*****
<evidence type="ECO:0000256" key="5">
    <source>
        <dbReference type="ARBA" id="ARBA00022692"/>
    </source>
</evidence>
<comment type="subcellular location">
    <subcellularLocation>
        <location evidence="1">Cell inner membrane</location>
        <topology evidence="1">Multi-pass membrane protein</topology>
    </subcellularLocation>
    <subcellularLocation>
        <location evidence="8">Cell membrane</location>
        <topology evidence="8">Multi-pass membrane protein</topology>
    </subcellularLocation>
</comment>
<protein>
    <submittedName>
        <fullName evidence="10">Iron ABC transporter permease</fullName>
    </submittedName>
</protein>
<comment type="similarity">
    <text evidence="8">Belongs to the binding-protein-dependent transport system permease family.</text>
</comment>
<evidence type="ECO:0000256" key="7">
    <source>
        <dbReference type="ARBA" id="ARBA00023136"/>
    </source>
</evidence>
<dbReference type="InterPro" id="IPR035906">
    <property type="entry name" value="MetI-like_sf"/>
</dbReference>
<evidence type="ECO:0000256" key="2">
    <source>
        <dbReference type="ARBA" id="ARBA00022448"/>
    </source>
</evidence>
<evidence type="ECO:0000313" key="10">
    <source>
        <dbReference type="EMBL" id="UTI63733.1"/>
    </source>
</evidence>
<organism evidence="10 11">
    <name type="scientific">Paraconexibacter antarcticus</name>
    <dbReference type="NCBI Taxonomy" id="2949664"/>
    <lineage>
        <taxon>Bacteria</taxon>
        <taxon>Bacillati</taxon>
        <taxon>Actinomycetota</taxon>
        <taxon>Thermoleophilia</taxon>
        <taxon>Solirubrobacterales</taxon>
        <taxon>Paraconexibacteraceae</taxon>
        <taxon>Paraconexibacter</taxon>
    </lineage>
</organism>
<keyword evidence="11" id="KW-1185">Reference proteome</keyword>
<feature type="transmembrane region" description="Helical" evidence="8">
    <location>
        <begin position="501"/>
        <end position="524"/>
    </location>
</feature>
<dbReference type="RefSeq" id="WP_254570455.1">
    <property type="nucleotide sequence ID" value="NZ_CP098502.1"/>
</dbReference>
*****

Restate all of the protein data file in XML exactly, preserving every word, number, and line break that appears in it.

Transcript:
<evidence type="ECO:0000256" key="5">
    <source>
        <dbReference type="ARBA" id="ARBA00022692"/>
    </source>
</evidence>
<comment type="subcellular location">
    <subcellularLocation>
        <location evidence="1">Cell inner membrane</location>
        <topology evidence="1">Multi-pass membrane protein</topology>
    </subcellularLocation>
    <subcellularLocation>
        <location evidence="8">Cell membrane</location>
        <topology evidence="8">Multi-pass membrane protein</topology>
    </subcellularLocation>
</comment>
<protein>
    <submittedName>
        <fullName evidence="10">Iron ABC transporter permease</fullName>
    </submittedName>
</protein>
<comment type="similarity">
    <text evidence="8">Belongs to the binding-protein-dependent transport system permease family.</text>
</comment>
<evidence type="ECO:0000256" key="7">
    <source>
        <dbReference type="ARBA" id="ARBA00023136"/>
    </source>
</evidence>
<dbReference type="InterPro" id="IPR035906">
    <property type="entry name" value="MetI-like_sf"/>
</dbReference>
<evidence type="ECO:0000256" key="2">
    <source>
        <dbReference type="ARBA" id="ARBA00022448"/>
    </source>
</evidence>
<evidence type="ECO:0000313" key="10">
    <source>
        <dbReference type="EMBL" id="UTI63733.1"/>
    </source>
</evidence>
<organism evidence="10 11">
    <name type="scientific">Paraconexibacter antarcticus</name>
    <dbReference type="NCBI Taxonomy" id="2949664"/>
    <lineage>
        <taxon>Bacteria</taxon>
        <taxon>Bacillati</taxon>
        <taxon>Actinomycetota</taxon>
        <taxon>Thermoleophilia</taxon>
        <taxon>Solirubrobacterales</taxon>
        <taxon>Paraconexibacteraceae</taxon>
        <taxon>Paraconexibacter</taxon>
    </lineage>
</organism>
<keyword evidence="11" id="KW-1185">Reference proteome</keyword>
<feature type="transmembrane region" description="Helical" evidence="8">
    <location>
        <begin position="501"/>
        <end position="524"/>
    </location>
</feature>
<dbReference type="RefSeq" id="WP_254570455.1">
    <property type="nucleotide sequence ID" value="NZ_CP098502.1"/>
</dbReference>